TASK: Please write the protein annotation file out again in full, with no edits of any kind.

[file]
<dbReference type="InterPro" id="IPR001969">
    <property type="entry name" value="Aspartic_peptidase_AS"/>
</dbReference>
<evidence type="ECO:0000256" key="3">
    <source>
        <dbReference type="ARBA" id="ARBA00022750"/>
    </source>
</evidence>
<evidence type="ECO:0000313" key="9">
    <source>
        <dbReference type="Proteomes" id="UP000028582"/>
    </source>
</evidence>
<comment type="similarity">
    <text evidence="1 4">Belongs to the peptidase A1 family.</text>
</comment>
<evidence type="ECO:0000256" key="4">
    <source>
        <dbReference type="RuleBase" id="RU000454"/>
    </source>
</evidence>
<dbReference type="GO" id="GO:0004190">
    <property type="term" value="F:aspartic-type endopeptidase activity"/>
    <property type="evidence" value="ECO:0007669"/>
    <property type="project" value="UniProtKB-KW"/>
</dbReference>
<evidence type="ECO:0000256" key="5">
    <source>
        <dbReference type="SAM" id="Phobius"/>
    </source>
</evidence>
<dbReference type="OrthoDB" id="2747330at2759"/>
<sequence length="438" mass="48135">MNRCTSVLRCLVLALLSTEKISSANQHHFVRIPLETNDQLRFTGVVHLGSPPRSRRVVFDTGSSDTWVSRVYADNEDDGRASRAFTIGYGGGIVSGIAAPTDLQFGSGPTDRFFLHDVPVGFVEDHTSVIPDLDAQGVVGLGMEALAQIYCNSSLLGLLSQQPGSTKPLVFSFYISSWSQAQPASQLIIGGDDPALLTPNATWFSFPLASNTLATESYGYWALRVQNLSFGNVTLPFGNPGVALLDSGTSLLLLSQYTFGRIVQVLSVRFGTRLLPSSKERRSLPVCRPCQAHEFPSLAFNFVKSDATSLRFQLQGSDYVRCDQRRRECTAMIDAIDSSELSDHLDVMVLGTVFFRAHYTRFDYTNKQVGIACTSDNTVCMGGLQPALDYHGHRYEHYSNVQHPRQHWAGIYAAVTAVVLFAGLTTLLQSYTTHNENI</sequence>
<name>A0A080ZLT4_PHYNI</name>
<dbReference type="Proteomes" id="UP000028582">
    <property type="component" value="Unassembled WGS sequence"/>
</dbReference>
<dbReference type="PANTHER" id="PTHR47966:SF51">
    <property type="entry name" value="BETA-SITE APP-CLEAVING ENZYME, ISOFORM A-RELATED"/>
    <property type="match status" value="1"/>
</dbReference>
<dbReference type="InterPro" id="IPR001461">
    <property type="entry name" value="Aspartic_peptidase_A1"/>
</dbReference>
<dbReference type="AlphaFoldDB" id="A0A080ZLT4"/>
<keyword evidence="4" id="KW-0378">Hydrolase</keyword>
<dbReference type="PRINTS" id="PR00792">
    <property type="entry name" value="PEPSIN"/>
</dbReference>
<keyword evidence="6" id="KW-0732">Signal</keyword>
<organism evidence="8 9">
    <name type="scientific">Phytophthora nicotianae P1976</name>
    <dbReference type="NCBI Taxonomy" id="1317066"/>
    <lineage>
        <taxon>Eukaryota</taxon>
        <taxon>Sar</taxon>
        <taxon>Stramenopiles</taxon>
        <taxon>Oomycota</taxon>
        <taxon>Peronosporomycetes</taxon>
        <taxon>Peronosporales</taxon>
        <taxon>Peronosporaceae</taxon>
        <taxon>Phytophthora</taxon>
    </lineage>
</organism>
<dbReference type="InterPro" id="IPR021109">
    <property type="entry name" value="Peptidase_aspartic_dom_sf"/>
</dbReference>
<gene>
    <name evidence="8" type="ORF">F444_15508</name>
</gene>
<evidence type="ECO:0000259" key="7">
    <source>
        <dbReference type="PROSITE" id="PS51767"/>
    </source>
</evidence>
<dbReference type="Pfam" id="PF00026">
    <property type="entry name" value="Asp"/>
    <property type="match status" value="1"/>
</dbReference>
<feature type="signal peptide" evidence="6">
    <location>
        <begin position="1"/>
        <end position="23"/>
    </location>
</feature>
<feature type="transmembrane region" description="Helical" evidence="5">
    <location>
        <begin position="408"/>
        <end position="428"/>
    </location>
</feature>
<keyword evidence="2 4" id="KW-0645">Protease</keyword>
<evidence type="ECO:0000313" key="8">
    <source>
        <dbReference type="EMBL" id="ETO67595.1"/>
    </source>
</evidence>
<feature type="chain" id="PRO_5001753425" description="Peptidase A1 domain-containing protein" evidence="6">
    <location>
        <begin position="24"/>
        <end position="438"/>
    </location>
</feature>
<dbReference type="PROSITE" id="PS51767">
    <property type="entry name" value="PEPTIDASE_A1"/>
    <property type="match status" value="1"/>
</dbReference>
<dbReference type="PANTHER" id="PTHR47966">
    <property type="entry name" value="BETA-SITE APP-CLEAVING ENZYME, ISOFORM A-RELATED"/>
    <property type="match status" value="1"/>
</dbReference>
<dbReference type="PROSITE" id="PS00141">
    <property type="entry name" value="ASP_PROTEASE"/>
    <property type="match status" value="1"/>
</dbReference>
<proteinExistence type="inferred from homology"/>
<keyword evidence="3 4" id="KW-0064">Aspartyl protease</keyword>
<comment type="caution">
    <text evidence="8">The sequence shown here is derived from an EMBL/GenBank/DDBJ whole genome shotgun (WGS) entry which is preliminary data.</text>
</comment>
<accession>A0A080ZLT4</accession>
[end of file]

<dbReference type="InterPro" id="IPR001969">
    <property type="entry name" value="Aspartic_peptidase_AS"/>
</dbReference>
<evidence type="ECO:0000256" key="3">
    <source>
        <dbReference type="ARBA" id="ARBA00022750"/>
    </source>
</evidence>
<evidence type="ECO:0000313" key="9">
    <source>
        <dbReference type="Proteomes" id="UP000028582"/>
    </source>
</evidence>
<comment type="similarity">
    <text evidence="1 4">Belongs to the peptidase A1 family.</text>
</comment>
<evidence type="ECO:0000256" key="4">
    <source>
        <dbReference type="RuleBase" id="RU000454"/>
    </source>
</evidence>
<dbReference type="GO" id="GO:0004190">
    <property type="term" value="F:aspartic-type endopeptidase activity"/>
    <property type="evidence" value="ECO:0007669"/>
    <property type="project" value="UniProtKB-KW"/>
</dbReference>
<evidence type="ECO:0000256" key="5">
    <source>
        <dbReference type="SAM" id="Phobius"/>
    </source>
</evidence>
<dbReference type="OrthoDB" id="2747330at2759"/>
<sequence length="438" mass="48135">MNRCTSVLRCLVLALLSTEKISSANQHHFVRIPLETNDQLRFTGVVHLGSPPRSRRVVFDTGSSDTWVSRVYADNEDDGRASRAFTIGYGGGIVSGIAAPTDLQFGSGPTDRFFLHDVPVGFVEDHTSVIPDLDAQGVVGLGMEALAQIYCNSSLLGLLSQQPGSTKPLVFSFYISSWSQAQPASQLIIGGDDPALLTPNATWFSFPLASNTLATESYGYWALRVQNLSFGNVTLPFGNPGVALLDSGTSLLLLSQYTFGRIVQVLSVRFGTRLLPSSKERRSLPVCRPCQAHEFPSLAFNFVKSDATSLRFQLQGSDYVRCDQRRRECTAMIDAIDSSELSDHLDVMVLGTVFFRAHYTRFDYTNKQVGIACTSDNTVCMGGLQPALDYHGHRYEHYSNVQHPRQHWAGIYAAVTAVVLFAGLTTLLQSYTTHNENI</sequence>
<name>A0A080ZLT4_PHYNI</name>
<dbReference type="Proteomes" id="UP000028582">
    <property type="component" value="Unassembled WGS sequence"/>
</dbReference>
<dbReference type="PANTHER" id="PTHR47966:SF51">
    <property type="entry name" value="BETA-SITE APP-CLEAVING ENZYME, ISOFORM A-RELATED"/>
    <property type="match status" value="1"/>
</dbReference>
<dbReference type="InterPro" id="IPR001461">
    <property type="entry name" value="Aspartic_peptidase_A1"/>
</dbReference>
<dbReference type="AlphaFoldDB" id="A0A080ZLT4"/>
<keyword evidence="4" id="KW-0378">Hydrolase</keyword>
<dbReference type="PRINTS" id="PR00792">
    <property type="entry name" value="PEPSIN"/>
</dbReference>
<keyword evidence="6" id="KW-0732">Signal</keyword>
<organism evidence="8 9">
    <name type="scientific">Phytophthora nicotianae P1976</name>
    <dbReference type="NCBI Taxonomy" id="1317066"/>
    <lineage>
        <taxon>Eukaryota</taxon>
        <taxon>Sar</taxon>
        <taxon>Stramenopiles</taxon>
        <taxon>Oomycota</taxon>
        <taxon>Peronosporomycetes</taxon>
        <taxon>Peronosporales</taxon>
        <taxon>Peronosporaceae</taxon>
        <taxon>Phytophthora</taxon>
    </lineage>
</organism>
<dbReference type="InterPro" id="IPR021109">
    <property type="entry name" value="Peptidase_aspartic_dom_sf"/>
</dbReference>
<gene>
    <name evidence="8" type="ORF">F444_15508</name>
</gene>
<evidence type="ECO:0000259" key="7">
    <source>
        <dbReference type="PROSITE" id="PS51767"/>
    </source>
</evidence>
<dbReference type="Pfam" id="PF00026">
    <property type="entry name" value="Asp"/>
    <property type="match status" value="1"/>
</dbReference>
<feature type="signal peptide" evidence="6">
    <location>
        <begin position="1"/>
        <end position="23"/>
    </location>
</feature>
<feature type="transmembrane region" description="Helical" evidence="5">
    <location>
        <begin position="408"/>
        <end position="428"/>
    </location>
</feature>
<keyword evidence="2 4" id="KW-0645">Protease</keyword>
<evidence type="ECO:0000313" key="8">
    <source>
        <dbReference type="EMBL" id="ETO67595.1"/>
    </source>
</evidence>
<feature type="chain" id="PRO_5001753425" description="Peptidase A1 domain-containing protein" evidence="6">
    <location>
        <begin position="24"/>
        <end position="438"/>
    </location>
</feature>
<dbReference type="PROSITE" id="PS51767">
    <property type="entry name" value="PEPTIDASE_A1"/>
    <property type="match status" value="1"/>
</dbReference>
<dbReference type="PANTHER" id="PTHR47966">
    <property type="entry name" value="BETA-SITE APP-CLEAVING ENZYME, ISOFORM A-RELATED"/>
    <property type="match status" value="1"/>
</dbReference>
<dbReference type="PROSITE" id="PS00141">
    <property type="entry name" value="ASP_PROTEASE"/>
    <property type="match status" value="1"/>
</dbReference>
<proteinExistence type="inferred from homology"/>
<keyword evidence="3 4" id="KW-0064">Aspartyl protease</keyword>
<comment type="caution">
    <text evidence="8">The sequence shown here is derived from an EMBL/GenBank/DDBJ whole genome shotgun (WGS) entry which is preliminary data.</text>
</comment>
<accession>A0A080ZLT4</accession>